The Lives of the Dead

Some of the most interesting people I meet are dead…

Mastering the Art of Love

first published February 14, 2015


Aya (the “love expert” — again)

Lifetime after lifetime, I was trapped in the same not-understanding; unloved without any comprehension of why. In some lifetimes, I simply retreated into myself and didn’t bother with others. In other lifetimes, it pained me deeply to have my feelings reproached. I once threw myself off a bridge to escape the pain of unrequited love.

Eventually, I began to observe and learn. Over more lifetimes, I came to understand that the key to being loved is to remind others what is loveable in themselves.

When this is done as practice, one naturally observes others in a positive way, seeing them in the best possible light. This engenders more love, which radiates outward, contagiously.

To be loved, first you must learn to love properly. The art of love, mastered, is impossible to resist. But still, there will be those who cannot believe the good  you see  in them.  They cannot trust love. This is their  heartbreak, not yours. Each human must discover for him or herself the importance of opening the heart to others. You cannot cajole or threaten or coerce someone to love. Each must come to it in his or her own way, in his or her own time.

Never regret the love you have given another, even one who is not able to return it. Do not blame yourself for staying too long. Do not feel foolish for wishing too fervently. Love, when it deepens your own understanding, is never wasted.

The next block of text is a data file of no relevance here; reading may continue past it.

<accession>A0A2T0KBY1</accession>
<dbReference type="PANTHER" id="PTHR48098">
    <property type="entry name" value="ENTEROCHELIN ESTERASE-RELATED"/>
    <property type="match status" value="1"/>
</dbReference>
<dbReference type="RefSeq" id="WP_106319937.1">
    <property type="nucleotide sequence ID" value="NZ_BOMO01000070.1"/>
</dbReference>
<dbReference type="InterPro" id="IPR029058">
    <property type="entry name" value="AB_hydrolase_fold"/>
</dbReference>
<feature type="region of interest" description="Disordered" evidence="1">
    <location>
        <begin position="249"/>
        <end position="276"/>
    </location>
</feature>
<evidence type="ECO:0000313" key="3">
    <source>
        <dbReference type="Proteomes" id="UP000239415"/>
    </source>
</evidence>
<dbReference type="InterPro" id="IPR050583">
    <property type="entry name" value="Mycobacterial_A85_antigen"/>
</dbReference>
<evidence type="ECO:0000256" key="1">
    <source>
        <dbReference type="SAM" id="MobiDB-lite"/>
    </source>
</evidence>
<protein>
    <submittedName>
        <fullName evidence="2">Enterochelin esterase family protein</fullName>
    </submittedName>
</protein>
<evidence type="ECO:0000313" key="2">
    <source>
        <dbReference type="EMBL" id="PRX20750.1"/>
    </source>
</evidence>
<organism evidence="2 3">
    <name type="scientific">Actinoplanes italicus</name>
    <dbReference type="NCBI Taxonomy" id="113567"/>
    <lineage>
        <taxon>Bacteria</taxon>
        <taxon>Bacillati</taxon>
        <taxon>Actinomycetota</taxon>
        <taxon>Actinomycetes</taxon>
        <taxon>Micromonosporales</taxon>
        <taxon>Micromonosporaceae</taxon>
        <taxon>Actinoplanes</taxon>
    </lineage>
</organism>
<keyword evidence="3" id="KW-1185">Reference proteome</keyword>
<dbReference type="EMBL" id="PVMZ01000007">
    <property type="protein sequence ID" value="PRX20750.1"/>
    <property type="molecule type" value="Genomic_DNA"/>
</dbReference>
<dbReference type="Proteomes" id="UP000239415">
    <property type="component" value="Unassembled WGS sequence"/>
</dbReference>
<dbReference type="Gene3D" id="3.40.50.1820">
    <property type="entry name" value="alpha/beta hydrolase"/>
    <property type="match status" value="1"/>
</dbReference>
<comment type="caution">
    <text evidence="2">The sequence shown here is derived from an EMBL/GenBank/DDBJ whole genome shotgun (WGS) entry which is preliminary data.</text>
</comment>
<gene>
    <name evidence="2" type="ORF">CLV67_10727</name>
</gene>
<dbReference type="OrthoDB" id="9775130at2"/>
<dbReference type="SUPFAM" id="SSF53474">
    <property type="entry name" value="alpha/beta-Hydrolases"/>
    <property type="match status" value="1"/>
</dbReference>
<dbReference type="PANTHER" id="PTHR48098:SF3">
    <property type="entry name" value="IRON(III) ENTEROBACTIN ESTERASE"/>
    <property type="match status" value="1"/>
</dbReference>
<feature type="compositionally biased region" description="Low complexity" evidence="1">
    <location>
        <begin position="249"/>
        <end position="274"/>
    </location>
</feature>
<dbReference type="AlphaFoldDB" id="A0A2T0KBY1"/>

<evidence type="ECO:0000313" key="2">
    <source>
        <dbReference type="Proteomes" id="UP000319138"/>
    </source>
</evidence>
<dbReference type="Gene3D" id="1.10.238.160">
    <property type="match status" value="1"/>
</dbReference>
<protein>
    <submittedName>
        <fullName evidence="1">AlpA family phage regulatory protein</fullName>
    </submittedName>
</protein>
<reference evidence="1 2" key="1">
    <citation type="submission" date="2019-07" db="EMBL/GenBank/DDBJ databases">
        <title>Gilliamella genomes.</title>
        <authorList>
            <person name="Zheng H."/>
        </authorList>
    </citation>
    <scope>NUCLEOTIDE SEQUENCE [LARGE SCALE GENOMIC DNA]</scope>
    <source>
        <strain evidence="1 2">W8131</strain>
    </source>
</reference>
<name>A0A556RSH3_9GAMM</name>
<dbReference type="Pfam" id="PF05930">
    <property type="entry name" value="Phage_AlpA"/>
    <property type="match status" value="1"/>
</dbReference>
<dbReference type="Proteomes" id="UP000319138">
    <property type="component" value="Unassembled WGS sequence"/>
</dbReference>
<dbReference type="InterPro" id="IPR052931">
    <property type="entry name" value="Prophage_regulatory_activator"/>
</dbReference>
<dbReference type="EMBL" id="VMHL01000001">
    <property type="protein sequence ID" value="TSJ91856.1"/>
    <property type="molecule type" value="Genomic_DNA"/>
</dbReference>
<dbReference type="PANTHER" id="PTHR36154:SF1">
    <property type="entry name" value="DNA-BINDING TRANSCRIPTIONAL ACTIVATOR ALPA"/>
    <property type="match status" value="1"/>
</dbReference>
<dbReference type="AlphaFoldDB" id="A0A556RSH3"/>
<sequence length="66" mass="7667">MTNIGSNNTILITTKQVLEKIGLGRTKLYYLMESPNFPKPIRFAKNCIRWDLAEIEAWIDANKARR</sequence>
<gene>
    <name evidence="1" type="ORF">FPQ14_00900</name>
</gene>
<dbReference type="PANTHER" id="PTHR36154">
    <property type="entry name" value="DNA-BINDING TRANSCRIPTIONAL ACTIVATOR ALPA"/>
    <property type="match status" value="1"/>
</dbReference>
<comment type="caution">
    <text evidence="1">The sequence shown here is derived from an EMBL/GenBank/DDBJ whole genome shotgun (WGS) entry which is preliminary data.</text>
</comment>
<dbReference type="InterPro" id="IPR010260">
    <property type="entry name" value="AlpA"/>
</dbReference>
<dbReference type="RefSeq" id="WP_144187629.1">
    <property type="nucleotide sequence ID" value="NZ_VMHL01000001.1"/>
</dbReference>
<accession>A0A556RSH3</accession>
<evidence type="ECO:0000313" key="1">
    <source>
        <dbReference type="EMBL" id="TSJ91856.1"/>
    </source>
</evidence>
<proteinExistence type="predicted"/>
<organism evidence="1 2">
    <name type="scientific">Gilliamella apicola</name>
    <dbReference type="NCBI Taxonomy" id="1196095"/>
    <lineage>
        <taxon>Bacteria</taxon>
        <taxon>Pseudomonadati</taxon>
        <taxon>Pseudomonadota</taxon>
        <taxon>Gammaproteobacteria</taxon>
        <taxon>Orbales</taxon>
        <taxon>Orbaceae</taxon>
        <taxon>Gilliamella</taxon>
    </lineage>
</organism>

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3 thoughts on “Mastering the Art of Love

  1. Janet Pipes on said:

    This one is terrific!

  2. I can’t begin to explain how this touched me. This is how I feel… I love without boundaries,without expectation… Powerfully, immensely… And I see how many cannot translate this vibration yet. Their hearts are closed. The one I love is closed, has many scars and is undergoing a huge transformation that is capturing him. And I stay by his side because I know I can show him how wonderful he is, how lovable he is and how much he is loved. I wish everyone would love like this. One day they will 😊

    • Hi Ivy,

      I wish you luck with this. I too have been in relationships where I invested a lot of emotion, hoping it would bring about an epiphany in him. Sadly, it never did. I would never say that effort is wasted, but I think it’s important to always be aware of what YOU are getting out of it. If it increases your understanding of love, if you are learning about yourself, if you are learning to be more tolerant and more forgiving, if you are deepening spiritually from this relationship, then it’s worth sticking with it because those are all valuable lessons regardless of the outcome of the relationship.

      But if the time comes when you are frustrated and miserable more than you are happy and gratified; when you are no longer learning anything new but just going around in circles repeating the same old, same old, being fooled into thinking things will change, then that’s the time to re-evaluate and probably move on.

      We cannot make others change. We can only be there for them and if they choose to take the lesson, great. If not, it’s time to uninvest ourselves emotionally from the goal of changing them. We have to just let them be, as they are, faults and all…which may mean that a serious romantic/full time relationship is not possible. Such a relationship requires compromise and forgiveness on both sides. If the other is not willing to meet you halfway, it’s hard to maintain such a relationship long-term. Eventually, you’re going to get tired and fed up of doing all the work. (Although, in the end, YOU will take away all the benefits.)

      I wish you well and hope it all works out for you both!


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